The film rolls along through Glen's life, showcasing his relationship with Barbara and his life as a transvestite. Lugosi makes occasional interjections ("Pull the string! Pull the string!"), but for the most part it's just scene after scene of Glen fondling women's clothing and talking with his transvestite buddy about his problems. Finally, before we all die of boredom, something happens.
On the verge of making the decision to reveal his secret to Barbara, Glen falls into a waking nightmare inhabited by disapproving onlookers, Barbara, Glenda, Satan (!), Bela Lugosi, and a bevy of bondage strippers. (Legend has it that these last were added by producer George Weiss, who was chagrinned to discover that Wood had shanghaied the dramatization of the Christine Jorgensen story into an onscreen exploration of his own psyche.) Glenda faces off with Barbara in an impromptu wrestling match, Satan plays the proud best man at Glen and Barbara's wedding, and legions of extras point and laugh at Glen, who is given the "look, I'm lit from beneath so I must be evil" treatment. Interspersed with these scenes are close-ups of Lugosi (who raves on about green dragons and puppy dog tails) and, uh, "dance" numbers by the ladies of S&M burlesque.
Once our journey through Ed Wood's subconscious is done, it's time to take a trip into his collection of stock footage. Almost as an afterthought, Wood gives us the thinly disguised story of Jorgensen. Alan/Anne ("Tommy" Haynes) is presented as a pseudohermaphrodite, "one who has one perfectly formed organ of either sex, and one imperfectly formed one that's difficult to detect." Alan lives a life of furtive transvestism, even managing to keep his secret throughout his military career during World War II. (The stock footage, some of it seen again in Plan Nine from Outer Space, figures prominently here.) After he returns the war, Alan undergoes the necessary surgery on screen, although hardly graphically to shed his life as a man and becomes the woman he always knew he could be. Happiness has its price, however: "Even then when the operation is over, the sex change, the [hormone] shots must continue as long as Alan lives."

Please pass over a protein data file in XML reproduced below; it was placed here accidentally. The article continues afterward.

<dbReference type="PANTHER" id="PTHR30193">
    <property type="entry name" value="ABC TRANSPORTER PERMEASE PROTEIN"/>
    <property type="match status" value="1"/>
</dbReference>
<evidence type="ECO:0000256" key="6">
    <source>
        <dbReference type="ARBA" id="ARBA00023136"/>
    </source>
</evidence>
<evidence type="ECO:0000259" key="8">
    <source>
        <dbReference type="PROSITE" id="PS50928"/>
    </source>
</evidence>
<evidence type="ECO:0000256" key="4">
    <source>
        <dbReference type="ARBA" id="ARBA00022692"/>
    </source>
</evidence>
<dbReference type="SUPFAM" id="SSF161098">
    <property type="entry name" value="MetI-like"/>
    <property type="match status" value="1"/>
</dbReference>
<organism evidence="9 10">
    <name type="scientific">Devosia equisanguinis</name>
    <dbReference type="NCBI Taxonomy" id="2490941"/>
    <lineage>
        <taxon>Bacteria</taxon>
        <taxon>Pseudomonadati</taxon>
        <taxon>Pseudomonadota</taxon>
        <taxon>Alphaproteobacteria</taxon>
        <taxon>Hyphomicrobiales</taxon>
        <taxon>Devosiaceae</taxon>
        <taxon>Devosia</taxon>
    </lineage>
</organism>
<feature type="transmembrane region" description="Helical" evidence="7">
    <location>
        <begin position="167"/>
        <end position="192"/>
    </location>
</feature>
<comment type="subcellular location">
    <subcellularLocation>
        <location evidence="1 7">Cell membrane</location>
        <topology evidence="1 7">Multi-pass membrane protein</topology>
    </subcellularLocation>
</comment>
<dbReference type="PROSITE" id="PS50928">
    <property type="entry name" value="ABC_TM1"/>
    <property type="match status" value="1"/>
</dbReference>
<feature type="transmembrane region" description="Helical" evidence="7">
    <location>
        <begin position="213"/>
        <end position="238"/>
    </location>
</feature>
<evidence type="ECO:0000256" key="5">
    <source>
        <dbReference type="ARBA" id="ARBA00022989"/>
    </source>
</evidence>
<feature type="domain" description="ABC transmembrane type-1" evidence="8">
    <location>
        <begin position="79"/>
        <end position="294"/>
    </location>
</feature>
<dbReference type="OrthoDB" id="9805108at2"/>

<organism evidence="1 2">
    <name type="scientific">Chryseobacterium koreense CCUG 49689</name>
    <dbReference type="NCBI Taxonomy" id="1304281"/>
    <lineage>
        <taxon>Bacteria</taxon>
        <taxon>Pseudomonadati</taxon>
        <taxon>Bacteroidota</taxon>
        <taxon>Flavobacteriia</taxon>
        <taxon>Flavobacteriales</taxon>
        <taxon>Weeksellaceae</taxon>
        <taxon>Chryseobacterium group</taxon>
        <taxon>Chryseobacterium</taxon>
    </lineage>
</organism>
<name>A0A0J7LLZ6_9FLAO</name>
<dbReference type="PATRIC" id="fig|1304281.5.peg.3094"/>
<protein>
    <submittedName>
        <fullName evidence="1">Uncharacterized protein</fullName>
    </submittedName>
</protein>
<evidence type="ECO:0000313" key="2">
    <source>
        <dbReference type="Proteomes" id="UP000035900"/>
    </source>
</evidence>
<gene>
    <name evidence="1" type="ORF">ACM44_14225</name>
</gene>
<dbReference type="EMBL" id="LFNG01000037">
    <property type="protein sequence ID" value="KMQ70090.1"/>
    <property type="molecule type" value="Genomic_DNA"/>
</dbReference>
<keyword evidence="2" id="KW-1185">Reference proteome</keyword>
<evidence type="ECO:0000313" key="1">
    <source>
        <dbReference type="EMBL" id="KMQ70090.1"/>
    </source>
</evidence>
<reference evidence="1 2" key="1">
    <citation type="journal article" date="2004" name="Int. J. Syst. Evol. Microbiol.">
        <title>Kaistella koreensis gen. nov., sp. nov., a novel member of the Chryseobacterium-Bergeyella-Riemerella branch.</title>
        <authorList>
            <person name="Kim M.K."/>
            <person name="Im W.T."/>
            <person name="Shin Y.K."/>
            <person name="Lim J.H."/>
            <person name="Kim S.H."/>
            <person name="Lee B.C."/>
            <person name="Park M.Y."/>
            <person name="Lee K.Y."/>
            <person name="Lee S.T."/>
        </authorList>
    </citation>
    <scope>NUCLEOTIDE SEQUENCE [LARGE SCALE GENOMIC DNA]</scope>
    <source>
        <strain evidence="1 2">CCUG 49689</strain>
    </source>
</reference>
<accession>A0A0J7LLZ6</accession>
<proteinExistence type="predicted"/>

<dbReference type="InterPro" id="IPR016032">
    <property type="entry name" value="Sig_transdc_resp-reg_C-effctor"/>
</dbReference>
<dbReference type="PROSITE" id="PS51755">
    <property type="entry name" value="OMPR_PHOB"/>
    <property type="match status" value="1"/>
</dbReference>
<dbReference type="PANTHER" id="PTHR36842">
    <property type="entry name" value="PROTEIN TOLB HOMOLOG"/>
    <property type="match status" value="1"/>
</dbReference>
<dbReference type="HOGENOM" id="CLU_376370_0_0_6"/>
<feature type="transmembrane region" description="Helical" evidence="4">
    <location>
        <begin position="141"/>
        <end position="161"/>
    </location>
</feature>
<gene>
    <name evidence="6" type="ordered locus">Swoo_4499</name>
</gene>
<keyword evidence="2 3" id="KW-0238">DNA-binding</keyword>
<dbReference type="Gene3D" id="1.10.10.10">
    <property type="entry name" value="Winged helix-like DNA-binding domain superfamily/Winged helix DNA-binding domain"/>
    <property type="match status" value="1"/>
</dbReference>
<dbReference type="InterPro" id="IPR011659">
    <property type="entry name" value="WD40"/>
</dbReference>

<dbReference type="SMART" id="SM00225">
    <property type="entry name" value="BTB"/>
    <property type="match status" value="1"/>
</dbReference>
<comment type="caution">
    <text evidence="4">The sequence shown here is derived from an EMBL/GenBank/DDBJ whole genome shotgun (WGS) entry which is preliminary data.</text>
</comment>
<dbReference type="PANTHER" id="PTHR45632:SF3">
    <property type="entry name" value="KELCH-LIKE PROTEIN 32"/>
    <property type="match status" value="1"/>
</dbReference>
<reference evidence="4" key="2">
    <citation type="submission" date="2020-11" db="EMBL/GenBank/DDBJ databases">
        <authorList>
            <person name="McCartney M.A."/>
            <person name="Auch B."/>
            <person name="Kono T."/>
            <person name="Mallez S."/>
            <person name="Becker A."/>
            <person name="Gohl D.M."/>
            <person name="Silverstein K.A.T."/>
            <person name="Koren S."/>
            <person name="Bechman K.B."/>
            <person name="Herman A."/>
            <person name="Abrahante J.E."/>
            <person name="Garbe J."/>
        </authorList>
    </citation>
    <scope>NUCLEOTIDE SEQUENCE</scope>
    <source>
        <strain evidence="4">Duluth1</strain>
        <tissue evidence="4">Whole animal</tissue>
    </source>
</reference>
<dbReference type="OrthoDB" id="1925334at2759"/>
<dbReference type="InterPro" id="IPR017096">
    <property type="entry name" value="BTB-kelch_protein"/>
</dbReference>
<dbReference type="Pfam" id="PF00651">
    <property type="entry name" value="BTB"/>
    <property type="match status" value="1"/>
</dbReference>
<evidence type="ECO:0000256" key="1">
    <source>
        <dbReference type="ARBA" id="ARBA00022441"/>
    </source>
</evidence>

"Wow, look at that Dennis Rodman...
What a freak!"
We return briefly to Glen and Barbara, who have triumphed over Glen's feelings of sexual inadequacy and transferred his identification with the female sex to Barbara. "Glen has found his mother, his little sister, his wife, and his Glenda all in one lovely package. Thus Glen's case has a happy conclusion."
For a director's debut feature film (Wood's only previous work was a twenty-minute short called "The Sun Was Setting"), Glen or Glenda at least has the distinction of being unusual for its type. Although headline-exploitation films were a dime a dozen, few of them went after their subjects with quite as much gusto, or went as horribly wrong. Mostly they were borderline titillation, films made with as low a budget as possible to play beneath the conversations of teenagers spending their weekends at the drive-in theaters, or between burlesque shows. Glen or Glenda is the kind of movie it is difficult to ignore in any situation. If the protagonist's constant appearance in a blonde wig didn't grab your attention, then the chaotic nightmare sequence will be sure to make you sit up and take notice.
We thought only Pia Zadora
had scenes like this.
Ed Wood historians agree that Bela Lugosi, horror star of the '30s and '40s, was reluctant to appear in Glen or Glenda, as it would certainly signal the very end of his legitmate career. By this time, however, Lugosi was broke, thoroughly washed up, and addicted to morphine, so he took the job. He does look as though he is enjoying himself greatly, mixing up stage chemicals and barking his strange lines with authority. At the very least, we can credit Wood with knowing how to use his big-name actor to the best effect. You just know something important and sinister is going on when Bela Lugosi presides over a scene.
Unfortunately (at least for Wood and the film's financiers), Lugosi's presence was no guarantee that Glen or Glenda would make money. Wood never made another film for George Weiss again, and the film itself did very little business until the '80s, when it became a modest college and arthouse theater hit. Wood and Lugosi were both dead before this work would be (ahem) appreciated, but at least financial success did eventually become real for this oddity from the '50s.
Glen or Glenda is undoubtedly Ed Wood's most personal film. Does that make it his worst? The more popular Plan 9 From Outer Space probably has that one wrapped up, at least in terms of sheer frustrated ambition. But Glen or Glenda does give us a peek into the mind of the artist as a young man . . . dressed as a young woman.